Collecting, analyzing, and reporting with data can be daunting. The person that SAGE Publishing — the parent of MethodSpace — turns to when it has questions is Diana Aleman – editor extraordinaire for SAGE Stats and U.S. Political Stats. And now she is bringing her trials, tribulations, and expertise with data to you in this blog, Tips with Diana. Stay tuned for Diana’s experiences, tips, and tricks with finding, analyzing and visualizing data. View Diana’s blog in its native habitat HERE.
Despite the passage of the Civil Rights Act in the U.S. in 1964 that outlawed discrimination based on race, color, relation, sex or national origin, barely a day goes by without complaints that either men or women are being unfairly discriminated against. In fact, the debate around whether women are disadvantaged economically and socially has become one of the key debates in America’s culture wars these days.
In this blog post I want to show you how I used data to investigate this topic and different ways you can present and transform any data you collect to answer your research topic. I chose to examine male and female employment data in the finance industry because it’s an industry long stereotyped as a male-dominated industry with elements of “bro” culture.
To find data on male and female employment within the finance industry I headed to the Bureau of Labor Statistics (BLS) and the reports from the Current Population Survey (CPS). The CPS has published an annual report on the number of women working in the Finance and Insurance industry, e.g. this is the 2016 report. For the sake of simplicity, I will refer to the Finance and Insurance as just “finance.” Now, the report doesn’t state out right how many men and women work in finance outright. It provides the percentage of women employed and the total number of people employed in finance in thousands. In 2016, 55.1 percent of 7,241 thousand finance employees were women. There are lots of statistics we can pull from this information. For instance, 7,241,000 multiplied by 0.551 gives you 3,989,791, the number of women working in finance. And if you know that 55.1 percent of people working in finance are women then you know that 44.9 percent of people working in finance in 2016 are men and can work out the exact number of men. I did this for every year 1995-2018 recording my results in an excel file to produce this graph.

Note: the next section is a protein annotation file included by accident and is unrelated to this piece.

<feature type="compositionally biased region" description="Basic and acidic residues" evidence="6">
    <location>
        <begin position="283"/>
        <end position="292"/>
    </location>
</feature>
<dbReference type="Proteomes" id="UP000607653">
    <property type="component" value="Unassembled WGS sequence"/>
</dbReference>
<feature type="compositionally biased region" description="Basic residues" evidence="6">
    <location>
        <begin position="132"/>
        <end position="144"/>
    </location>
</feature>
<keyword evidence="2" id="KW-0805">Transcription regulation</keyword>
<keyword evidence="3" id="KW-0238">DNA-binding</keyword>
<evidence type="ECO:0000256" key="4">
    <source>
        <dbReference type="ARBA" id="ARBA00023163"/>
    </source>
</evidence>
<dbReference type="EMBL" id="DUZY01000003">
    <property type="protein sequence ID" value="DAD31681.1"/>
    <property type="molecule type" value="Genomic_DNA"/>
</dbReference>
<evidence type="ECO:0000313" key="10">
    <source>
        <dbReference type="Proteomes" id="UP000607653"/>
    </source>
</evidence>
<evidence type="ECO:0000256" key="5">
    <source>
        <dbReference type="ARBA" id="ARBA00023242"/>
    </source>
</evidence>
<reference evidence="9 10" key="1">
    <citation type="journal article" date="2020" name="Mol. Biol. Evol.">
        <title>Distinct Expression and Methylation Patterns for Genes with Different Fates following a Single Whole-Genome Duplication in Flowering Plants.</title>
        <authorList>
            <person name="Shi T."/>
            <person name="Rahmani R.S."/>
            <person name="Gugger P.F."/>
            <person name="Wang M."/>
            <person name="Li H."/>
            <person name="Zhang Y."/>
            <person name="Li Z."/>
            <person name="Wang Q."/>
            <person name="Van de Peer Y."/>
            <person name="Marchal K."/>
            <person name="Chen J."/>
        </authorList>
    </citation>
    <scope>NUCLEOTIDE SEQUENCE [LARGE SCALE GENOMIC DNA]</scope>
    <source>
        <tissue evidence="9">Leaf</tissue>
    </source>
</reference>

Yes, it was time-consuming, but note that it didn’t require advanced math or even any special resources. All of this data was readily available for free on the BLS site.
The graph yielded some results that were surprising. Far from confirming that the finance and insurance industry is male-dominated, data from the BLS shows that the number of women working in the industry has been higher, roughly a million, since 1995. This graph however only charts the number of men and women working in the “finance and insurance” industry, which follows a specific definition and includes all types of financial and insurance occupations. Additionally, further research would need to be done on the average pay of men and women and the number of men and women in leadership positions to get a greater insight into whether men and women are treated equally in finance.
By complete accident the graph also reflected the state of the finance industry 1995-2018. Remember that when I set about collecting this data, I wanted to investigate gender discrimination in the finance industry. In 2008 you see a steep decline in the number of men and women employed in the finance industry as the global financial crisis hits and huge numbers of people working in finance lose their jobs. Additionally, you see a small decrease in the number of men working in finance in 2000-2004 due to the dot-com bubble, but interestingly the number of female employees actually increase during that time.
To better communicate this to any viewers of this graph, I created a gif so that readers can better understand how historical events are reflected in the data.